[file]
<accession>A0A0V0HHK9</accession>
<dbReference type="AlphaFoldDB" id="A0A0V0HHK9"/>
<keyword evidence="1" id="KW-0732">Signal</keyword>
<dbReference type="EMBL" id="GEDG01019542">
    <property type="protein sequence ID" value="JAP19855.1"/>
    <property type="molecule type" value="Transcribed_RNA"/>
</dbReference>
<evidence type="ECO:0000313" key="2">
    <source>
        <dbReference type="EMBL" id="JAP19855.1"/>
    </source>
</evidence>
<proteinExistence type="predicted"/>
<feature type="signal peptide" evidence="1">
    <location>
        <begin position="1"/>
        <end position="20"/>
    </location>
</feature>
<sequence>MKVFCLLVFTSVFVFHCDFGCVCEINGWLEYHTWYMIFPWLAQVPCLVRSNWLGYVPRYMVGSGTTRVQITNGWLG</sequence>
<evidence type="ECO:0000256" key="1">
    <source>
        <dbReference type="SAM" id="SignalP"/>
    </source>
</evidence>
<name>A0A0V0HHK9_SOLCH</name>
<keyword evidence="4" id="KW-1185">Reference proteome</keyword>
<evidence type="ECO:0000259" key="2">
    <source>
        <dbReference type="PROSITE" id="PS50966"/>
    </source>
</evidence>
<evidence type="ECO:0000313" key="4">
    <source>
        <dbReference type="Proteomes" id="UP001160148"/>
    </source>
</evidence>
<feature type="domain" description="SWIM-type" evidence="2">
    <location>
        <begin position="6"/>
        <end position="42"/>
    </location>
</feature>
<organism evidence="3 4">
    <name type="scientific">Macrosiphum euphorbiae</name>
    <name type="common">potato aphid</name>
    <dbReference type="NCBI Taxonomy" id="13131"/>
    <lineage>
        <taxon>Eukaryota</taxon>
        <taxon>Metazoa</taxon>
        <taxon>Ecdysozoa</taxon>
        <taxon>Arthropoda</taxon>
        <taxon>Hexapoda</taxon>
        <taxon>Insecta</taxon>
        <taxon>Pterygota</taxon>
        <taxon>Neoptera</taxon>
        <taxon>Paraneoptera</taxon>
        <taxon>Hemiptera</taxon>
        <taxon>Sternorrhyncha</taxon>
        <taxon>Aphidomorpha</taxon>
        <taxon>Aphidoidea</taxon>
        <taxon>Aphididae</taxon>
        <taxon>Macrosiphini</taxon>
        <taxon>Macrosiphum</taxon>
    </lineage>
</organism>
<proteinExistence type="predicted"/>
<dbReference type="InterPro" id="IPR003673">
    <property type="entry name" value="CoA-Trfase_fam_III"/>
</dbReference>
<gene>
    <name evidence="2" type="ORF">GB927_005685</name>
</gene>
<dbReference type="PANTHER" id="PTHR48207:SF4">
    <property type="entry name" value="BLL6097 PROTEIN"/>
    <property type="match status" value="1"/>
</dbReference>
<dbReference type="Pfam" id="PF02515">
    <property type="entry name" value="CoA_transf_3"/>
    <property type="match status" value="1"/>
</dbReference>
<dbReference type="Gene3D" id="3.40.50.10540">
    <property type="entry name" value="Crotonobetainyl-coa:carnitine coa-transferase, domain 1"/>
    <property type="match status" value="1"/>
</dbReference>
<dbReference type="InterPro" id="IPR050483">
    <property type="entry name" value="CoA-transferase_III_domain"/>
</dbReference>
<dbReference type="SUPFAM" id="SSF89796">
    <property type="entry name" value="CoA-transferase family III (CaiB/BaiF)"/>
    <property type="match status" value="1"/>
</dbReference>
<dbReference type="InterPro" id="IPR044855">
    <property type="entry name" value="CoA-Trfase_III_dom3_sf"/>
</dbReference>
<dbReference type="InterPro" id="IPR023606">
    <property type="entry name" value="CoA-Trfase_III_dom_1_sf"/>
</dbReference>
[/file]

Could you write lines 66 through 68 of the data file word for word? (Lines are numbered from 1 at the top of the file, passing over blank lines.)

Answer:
</organism>
<proteinExistence type="predicted"/>
<dbReference type="InterPro" id="IPR003673">